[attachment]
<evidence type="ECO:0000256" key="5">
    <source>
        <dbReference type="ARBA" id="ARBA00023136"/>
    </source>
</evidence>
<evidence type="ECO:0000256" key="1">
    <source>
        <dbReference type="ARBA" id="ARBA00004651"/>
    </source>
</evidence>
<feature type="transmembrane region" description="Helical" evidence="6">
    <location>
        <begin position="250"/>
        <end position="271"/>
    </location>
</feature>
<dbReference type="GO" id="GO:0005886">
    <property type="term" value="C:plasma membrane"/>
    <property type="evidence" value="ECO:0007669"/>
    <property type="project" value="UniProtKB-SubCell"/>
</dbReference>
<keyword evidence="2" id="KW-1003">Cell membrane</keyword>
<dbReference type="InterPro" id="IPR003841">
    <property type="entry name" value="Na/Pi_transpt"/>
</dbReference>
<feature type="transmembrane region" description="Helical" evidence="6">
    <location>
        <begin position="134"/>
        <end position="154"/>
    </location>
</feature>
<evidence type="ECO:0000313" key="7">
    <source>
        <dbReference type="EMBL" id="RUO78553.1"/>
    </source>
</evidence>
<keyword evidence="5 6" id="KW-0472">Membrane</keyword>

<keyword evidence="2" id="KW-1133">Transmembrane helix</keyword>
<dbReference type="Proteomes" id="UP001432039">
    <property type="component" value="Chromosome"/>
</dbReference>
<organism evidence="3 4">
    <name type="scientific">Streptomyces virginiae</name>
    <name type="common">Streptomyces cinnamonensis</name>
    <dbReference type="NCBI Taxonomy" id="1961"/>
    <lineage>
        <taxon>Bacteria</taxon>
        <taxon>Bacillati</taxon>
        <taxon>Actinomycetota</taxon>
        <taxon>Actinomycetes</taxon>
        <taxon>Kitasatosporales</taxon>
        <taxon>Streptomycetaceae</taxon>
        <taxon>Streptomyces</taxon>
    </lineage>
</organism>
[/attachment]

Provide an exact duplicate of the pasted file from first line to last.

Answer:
<evidence type="ECO:0000256" key="5">
    <source>
        <dbReference type="ARBA" id="ARBA00023136"/>
    </source>
</evidence>
<evidence type="ECO:0000256" key="1">
    <source>
        <dbReference type="ARBA" id="ARBA00004651"/>
    </source>
</evidence>
<feature type="transmembrane region" description="Helical" evidence="6">
    <location>
        <begin position="250"/>
        <end position="271"/>
    </location>
</feature>
<dbReference type="GO" id="GO:0005886">
    <property type="term" value="C:plasma membrane"/>
    <property type="evidence" value="ECO:0007669"/>
    <property type="project" value="UniProtKB-SubCell"/>
</dbReference>
<keyword evidence="2" id="KW-1003">Cell membrane</keyword>
<dbReference type="InterPro" id="IPR003841">
    <property type="entry name" value="Na/Pi_transpt"/>
</dbReference>
<feature type="transmembrane region" description="Helical" evidence="6">
    <location>
        <begin position="134"/>
        <end position="154"/>
    </location>
</feature>
<evidence type="ECO:0000313" key="7">
    <source>
        <dbReference type="EMBL" id="RUO78553.1"/>
    </source>
</evidence>
<keyword evidence="5 6" id="KW-0472">Membrane</keyword>

<keyword evidence="2" id="KW-1133">Transmembrane helix</keyword>
<dbReference type="Proteomes" id="UP001432039">
    <property type="component" value="Chromosome"/>
</dbReference>
<organism evidence="3 4">
    <name type="scientific">Streptomyces virginiae</name>
    <name type="common">Streptomyces cinnamonensis</name>
    <dbReference type="NCBI Taxonomy" id="1961"/>
    <lineage>
        <taxon>Bacteria</taxon>
        <taxon>Bacillati</taxon>
        <taxon>Actinomycetota</taxon>
        <taxon>Actinomycetes</taxon>
        <taxon>Kitasatosporales</taxon>
        <taxon>Streptomycetaceae</taxon>
        <taxon>Streptomyces</taxon>
    </lineage>
</organism>